Sweet Mung Bean Soup

This versatile dish is the prefect antidote to all the over-indulgences of the silly season. Tried and tested, this recipe was given to me by my gorgeous father-in-law who has been making this hydrating and nutritious sweet dessert-soup (known in Cantonese as lucdousa) for more than 30 years.

Traditionally the Chinese enjoy this soup after a meal, or between courses but you’ll find my in-laws, myself and our toddler sons tucking into a big bowl for breakfast or for a late lunch. Full of fibre, folate, protein, calcium, iron and vitamin C (which as we know improves iron absorption). It makes plenty, which is just as well, because you’ll be going back for more, especially after a big workout, or day at the beach.


What you’ll need: (you’ll find eveything you need at any good Asian grocer)
2 cups of whole dried mung beans (Hepai)
1 cup of black-eyed beans
3-4 ltrs of water
1/4 cup which equates to roughly 10 tapioca sticks or flakes broken into one-inch pieces also known as (Bot Khoai Dai)


1/4 cup of tapioca pearls
1 and a half to two cups of organic raw sugar (start with less, you can always add more)
1/4 cup of shredded seaweed (Hoitai) 

Large pot
Small and large colander
Measuring cups
1 litre measuring jug
Wooden spoon

How to prepare:
Put mung bean and black-eyed beans into a large pot, cover with water and soak for 1 hour

Break up tapioca sticks into one-inch pieces and soak for 1 hour

Drain pot of beans and refill with 3 litres (you may use the 4th litre later) of fresh water.  Bring beans to the boil, then reduce heat to a simmer cooking them for 30-mins or until soft

Meanwhile thoroughly wash and untangle seaweed in a small pot, to remove any possible sand (don’t soak the seaweed as you will loose the nutritional content) then drain in a small colander and set aside

When beans are al-dente add pre-soaked tapioca sticks

When beans are soft quickly rinse and drain tapioca pearls using your small colander

Then add them, your prewashed seaweed and the sugar stirring all three into the beans. Turn off the heat, then cover for 10 mins then eat

You’ll know you got this dish spot on if the tapioca pearls are transparent, if the soup is sweet and if there is ample liquid.  If this is not the case, just add another litre of water, a little more sugar and allow dish to sit for another 10 minutes

Once you have mastered this dish, you can adjust the amount of beans, tapioca or sugar content to your preferred taste.  You may also like to cut your shredded seaweed down a bit (into smaller pieces), that’s the way I like it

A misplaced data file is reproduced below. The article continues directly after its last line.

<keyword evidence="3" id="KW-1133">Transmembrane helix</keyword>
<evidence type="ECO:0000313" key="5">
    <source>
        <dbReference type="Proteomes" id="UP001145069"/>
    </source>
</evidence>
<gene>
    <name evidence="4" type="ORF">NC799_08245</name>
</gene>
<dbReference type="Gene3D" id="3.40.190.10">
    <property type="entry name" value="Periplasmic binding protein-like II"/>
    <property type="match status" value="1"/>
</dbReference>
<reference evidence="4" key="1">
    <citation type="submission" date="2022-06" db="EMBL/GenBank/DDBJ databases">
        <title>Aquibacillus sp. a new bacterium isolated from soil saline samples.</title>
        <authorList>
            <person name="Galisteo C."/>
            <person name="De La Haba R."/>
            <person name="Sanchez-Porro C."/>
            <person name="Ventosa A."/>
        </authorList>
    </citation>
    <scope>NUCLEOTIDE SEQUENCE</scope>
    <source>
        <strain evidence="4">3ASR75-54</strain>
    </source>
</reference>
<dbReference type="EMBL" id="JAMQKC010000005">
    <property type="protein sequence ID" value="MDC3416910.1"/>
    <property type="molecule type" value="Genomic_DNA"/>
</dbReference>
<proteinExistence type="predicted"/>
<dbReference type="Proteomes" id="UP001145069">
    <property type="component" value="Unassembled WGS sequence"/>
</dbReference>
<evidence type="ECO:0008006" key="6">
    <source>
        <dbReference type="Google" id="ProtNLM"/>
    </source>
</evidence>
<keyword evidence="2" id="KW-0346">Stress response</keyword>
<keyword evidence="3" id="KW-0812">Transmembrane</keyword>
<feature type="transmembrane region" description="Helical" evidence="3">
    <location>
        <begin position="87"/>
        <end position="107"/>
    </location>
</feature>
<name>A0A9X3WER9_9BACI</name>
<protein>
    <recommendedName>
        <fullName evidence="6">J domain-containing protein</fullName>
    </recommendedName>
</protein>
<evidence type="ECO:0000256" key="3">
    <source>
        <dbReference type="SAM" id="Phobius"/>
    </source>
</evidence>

This dish can be kept in the fridge for up to 5 days

Nut and Date Truffles

Inspired by my friend Jacqui’s love of Medjool dates, I’ve created this gorgeous truffle recipe, which is great fun to make with the kids.

These make a perfect protein-rich snack for toddlers and teenagers alike. They are an impressive addition to any picnic hamper and make quite the impression when served with (chocolate) Co Yo coconut ice cream and fresh fruit as part of a dessert tasting plate.

Nut and date truffles

What you’ll need: (makes 20)
200g Medjool dates (this equates to about 8 dates)
100g raw almonds
2  teaspoons of cacao powder
(I use Cacao Gold from Power Super Foods which supports conservation initiatives and organic technical education programs in Ecuador. Available at all good health food stores)
2 tablespoons of chia seeds
(I like to use a combination of both black and white chia seeds)
Desiccated coconut to coat your truffles

Medjool dates and almonds
Did you know…

Dates are rich in potassium, with a high iron content. They are a good source of protein, dietary fibre and packed with vitamins B1, B2, B3 and B5 along with vitamin A1 and C.  Free from cholesterol and very low fat, they are the perfect energy booster.

Chia seeds are the highest known plant source of omega 3’s, also rich in protein and fibre.

Almonds are actually stone fruits related to cherries, plums and peaches. Among other things, almonds contain riboflavin and L-carnitine; nutrients that boost brain activity and may also reduce the risk of Alzheimer’s disease. The phosphorus in almonds helps build strong bones and teeth.

Cacao is a type of tropical tree that produces the world’s chocolate in raw form, before fat, sugar, and other ‘sweeteners’ are added. Packed with vitamins, essential minerals and antioxidants, the cacao tree grows in a few specific regions of the world, including Mexico and South America, where most of the cacao or chocolate beans/seeds come from.

How to prepare:
De-pip Mejool dates by hand and place them in your blender/Thermomix
Add almonds and chia seeds
Chop for 8 seconds on speed 9
Scrape down sides of your blender and chop again for 10 seconds on speed 9
If using a blender, ‘blitz’ until your truffle mixture is a mostly smooth consistency
Truffle mixUsing a tablespoon, spoon some mixture into your hand
Roll it to form a small truffle, then drop it into the plate of coconut and roll the truffle around until fully coated
Your truffles will need to be refrigerated in an airtight container and are good for 10 days. Serve at room temperature.

If you’ve enjoyed my recipe, please leave a comment for other followers to get inspired!